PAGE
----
Bernardine Dohrn and Beth Povinelli.



Radical Politics and the Ethics of Life
day workshop of interventions
Columbia University Anthropology Department
Scheps Library Friday Series

January 20, 2006
9:30 am- 7:00 pm
614 Schermerhorn Hall

Urban guerrilla groups have brought into focus key political and ethical
questions about the relationships between violence and humanism,
violence and politics, and violence and the ethics of life that have
been raised and remain unanswered since the October Revolution.

This one day event will stage a series of encounters between activists,
theorists, and students in order to bring to light and to explore the
political aporias erected by the praxis of urban guerrilla groups in
Europe and the United States from the 1960s to the 1980s. Up for
discussion will be the relationships between pedagogy and activism; law
and resistance; race and the struggles of black and white worker's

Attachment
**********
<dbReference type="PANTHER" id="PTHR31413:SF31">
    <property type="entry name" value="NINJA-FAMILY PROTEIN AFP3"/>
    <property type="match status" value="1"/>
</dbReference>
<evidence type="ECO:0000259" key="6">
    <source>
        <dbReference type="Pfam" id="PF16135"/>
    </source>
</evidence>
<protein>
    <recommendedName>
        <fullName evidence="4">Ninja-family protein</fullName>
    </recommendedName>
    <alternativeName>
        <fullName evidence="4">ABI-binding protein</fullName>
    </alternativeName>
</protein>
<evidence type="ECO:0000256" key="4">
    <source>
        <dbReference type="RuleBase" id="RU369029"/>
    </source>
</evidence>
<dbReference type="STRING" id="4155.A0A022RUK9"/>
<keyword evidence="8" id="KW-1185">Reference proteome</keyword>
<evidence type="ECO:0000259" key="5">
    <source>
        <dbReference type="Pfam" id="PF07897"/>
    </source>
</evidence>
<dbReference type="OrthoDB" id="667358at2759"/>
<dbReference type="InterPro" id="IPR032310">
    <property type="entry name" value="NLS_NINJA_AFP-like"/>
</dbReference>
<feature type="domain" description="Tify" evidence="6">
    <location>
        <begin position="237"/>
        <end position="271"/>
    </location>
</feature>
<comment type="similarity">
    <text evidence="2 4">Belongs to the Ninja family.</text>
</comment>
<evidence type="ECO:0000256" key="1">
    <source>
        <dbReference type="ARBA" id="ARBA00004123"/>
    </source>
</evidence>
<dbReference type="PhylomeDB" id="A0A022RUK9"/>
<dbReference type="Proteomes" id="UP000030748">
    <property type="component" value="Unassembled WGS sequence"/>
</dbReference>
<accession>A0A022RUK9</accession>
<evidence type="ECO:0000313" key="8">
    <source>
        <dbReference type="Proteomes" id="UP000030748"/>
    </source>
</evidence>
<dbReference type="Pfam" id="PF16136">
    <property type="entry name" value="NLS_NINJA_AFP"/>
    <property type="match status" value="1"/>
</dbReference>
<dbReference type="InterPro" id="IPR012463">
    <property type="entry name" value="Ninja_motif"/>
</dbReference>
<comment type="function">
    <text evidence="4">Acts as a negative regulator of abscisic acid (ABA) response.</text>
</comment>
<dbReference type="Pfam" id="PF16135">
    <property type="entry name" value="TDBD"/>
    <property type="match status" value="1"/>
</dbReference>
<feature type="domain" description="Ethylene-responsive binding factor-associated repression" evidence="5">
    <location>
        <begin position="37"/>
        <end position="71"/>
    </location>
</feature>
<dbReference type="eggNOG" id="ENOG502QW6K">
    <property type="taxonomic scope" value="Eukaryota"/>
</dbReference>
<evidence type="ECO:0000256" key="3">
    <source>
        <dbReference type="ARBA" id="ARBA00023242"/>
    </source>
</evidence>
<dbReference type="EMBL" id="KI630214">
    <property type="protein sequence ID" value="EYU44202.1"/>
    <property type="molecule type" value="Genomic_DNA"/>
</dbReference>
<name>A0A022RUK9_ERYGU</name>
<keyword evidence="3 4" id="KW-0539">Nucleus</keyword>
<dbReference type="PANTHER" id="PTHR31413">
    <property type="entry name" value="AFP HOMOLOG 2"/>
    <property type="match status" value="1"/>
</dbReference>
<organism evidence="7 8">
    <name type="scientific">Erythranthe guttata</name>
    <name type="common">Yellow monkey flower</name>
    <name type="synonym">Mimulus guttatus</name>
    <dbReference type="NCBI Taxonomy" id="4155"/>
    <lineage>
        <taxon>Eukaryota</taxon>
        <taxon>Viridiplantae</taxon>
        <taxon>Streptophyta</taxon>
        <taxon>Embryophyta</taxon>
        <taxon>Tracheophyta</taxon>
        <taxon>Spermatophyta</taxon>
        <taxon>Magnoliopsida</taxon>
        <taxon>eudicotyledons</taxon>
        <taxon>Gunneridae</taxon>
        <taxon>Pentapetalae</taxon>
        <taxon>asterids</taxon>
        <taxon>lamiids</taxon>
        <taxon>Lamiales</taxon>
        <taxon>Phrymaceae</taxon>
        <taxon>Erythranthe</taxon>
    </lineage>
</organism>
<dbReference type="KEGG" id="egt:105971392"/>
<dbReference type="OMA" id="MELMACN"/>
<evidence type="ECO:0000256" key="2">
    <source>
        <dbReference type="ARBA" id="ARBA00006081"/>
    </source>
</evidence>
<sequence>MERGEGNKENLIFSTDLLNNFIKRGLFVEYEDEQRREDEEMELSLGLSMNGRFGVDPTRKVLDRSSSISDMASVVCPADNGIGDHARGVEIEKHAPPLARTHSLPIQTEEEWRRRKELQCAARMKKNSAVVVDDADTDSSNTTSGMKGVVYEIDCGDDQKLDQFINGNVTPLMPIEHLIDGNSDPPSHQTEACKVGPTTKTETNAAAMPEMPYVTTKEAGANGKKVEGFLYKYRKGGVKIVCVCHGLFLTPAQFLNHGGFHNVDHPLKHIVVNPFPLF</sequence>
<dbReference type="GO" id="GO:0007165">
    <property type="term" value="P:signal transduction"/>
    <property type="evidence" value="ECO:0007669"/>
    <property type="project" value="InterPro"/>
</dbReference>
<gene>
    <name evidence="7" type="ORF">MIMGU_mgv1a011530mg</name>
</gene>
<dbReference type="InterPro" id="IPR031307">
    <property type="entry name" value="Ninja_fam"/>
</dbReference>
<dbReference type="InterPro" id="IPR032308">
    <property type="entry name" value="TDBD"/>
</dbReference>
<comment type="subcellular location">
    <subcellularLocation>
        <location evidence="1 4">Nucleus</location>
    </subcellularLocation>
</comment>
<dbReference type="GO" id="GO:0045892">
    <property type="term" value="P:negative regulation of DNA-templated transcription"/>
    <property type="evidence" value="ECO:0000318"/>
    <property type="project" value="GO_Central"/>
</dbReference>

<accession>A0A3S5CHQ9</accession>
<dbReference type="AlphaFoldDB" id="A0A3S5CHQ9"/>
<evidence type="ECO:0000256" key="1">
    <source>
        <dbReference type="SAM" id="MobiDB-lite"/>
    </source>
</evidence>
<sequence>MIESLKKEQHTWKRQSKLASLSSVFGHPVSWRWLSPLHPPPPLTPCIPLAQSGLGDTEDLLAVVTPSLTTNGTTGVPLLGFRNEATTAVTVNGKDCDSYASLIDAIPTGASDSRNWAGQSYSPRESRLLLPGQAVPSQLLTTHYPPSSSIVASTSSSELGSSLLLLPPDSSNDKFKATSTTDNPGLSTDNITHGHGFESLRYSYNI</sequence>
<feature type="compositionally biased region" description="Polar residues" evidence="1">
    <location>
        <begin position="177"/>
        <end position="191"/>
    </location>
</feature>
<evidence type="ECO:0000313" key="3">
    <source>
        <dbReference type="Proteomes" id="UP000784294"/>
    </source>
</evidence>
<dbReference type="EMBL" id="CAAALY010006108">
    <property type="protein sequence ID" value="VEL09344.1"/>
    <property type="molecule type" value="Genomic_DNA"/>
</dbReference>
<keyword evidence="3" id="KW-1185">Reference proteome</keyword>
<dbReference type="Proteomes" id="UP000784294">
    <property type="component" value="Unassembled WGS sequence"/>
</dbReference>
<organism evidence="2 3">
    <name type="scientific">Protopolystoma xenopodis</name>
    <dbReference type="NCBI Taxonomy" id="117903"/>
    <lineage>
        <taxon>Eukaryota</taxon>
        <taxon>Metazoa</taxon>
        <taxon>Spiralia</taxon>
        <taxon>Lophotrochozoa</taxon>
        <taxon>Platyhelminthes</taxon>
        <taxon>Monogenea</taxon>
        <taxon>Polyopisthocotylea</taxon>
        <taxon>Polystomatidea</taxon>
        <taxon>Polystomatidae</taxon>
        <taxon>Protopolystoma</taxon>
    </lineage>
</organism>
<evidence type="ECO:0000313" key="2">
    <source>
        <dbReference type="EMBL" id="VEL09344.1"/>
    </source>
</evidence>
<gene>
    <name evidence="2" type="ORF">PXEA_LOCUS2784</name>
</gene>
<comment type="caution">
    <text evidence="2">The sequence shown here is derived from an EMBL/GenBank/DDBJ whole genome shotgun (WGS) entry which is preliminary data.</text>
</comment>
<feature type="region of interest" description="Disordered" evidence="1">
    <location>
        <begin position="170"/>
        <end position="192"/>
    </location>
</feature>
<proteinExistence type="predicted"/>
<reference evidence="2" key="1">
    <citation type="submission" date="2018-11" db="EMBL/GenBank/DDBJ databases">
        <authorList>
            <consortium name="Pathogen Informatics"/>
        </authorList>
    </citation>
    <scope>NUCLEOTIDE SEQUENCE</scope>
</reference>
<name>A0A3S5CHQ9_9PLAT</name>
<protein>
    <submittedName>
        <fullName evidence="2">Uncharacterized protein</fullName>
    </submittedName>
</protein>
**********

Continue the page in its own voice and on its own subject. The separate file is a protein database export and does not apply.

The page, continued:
movements; and the relationship of the individual to law, aesthetics,
ecology...and an ethical commitment to peace. What recourse to
resistance do we, as citizens of liberal democratic states, have when we
observe those states disregard and break the law and engage in actions
and tactics for which they have no mandate?

Join Bill Ayers (University if Illinois), Gayatri Chakravorty Spivak
(Columbia University), Bernadine Dohrn (Northwestern University), Georgy
Katsiaficas (Wentworth Institute of Technology), Panama Alba (Revson
Fellow, Columbia University), Sally Bermanzohn (Brooklyn College), Felix
Ensslin (Playwright, Berlin), Felicity Scott (University of California,
Irvine), Robin Kelley (Columbia University), Ritty Lukose (University of
Pennsylvania), Elizabeth Povinelli (Columbia University), Maria
Koundoura (Emerson College), Stathis Gourgouris (UCLA), Jeremy Varon
(Drew University) and students for a day of dialogic interventions on
this important question.


9:30- 9:55
Introductory remarks
Neni Panourgiá

Sally Bermanzohn and Robin Kelley
Facilitator: Jeremy Varon
Film: The Greensboro Massacre

Panama Alba and Georgy Katsiaficas
Facilitator: Maria Koundoura

LUNCH BREAK 12:30- 2:00

Afternoon Session

2:15- 3:15
Bernardine Dohrn and Beth Povinelli
Facilitator: Stathis Gourgouris


3:30- 4:30
Bill Ayers and Gayatri Chakravorty Spivak
Facilitator: Ritty Lukose

4:45- 6:00
Round Table Discussion
Participants: Felix Ensslin, Ritty Lukose,
Gayatri Chakravorty Spivak, Felicity Scott,
Melanie Brazzell, Daniel Shaw, Richard Kernaghan
Facilitator: Georgy Katsiaficas

6:15- 6:45
Closing Remarks
Jeremy Varon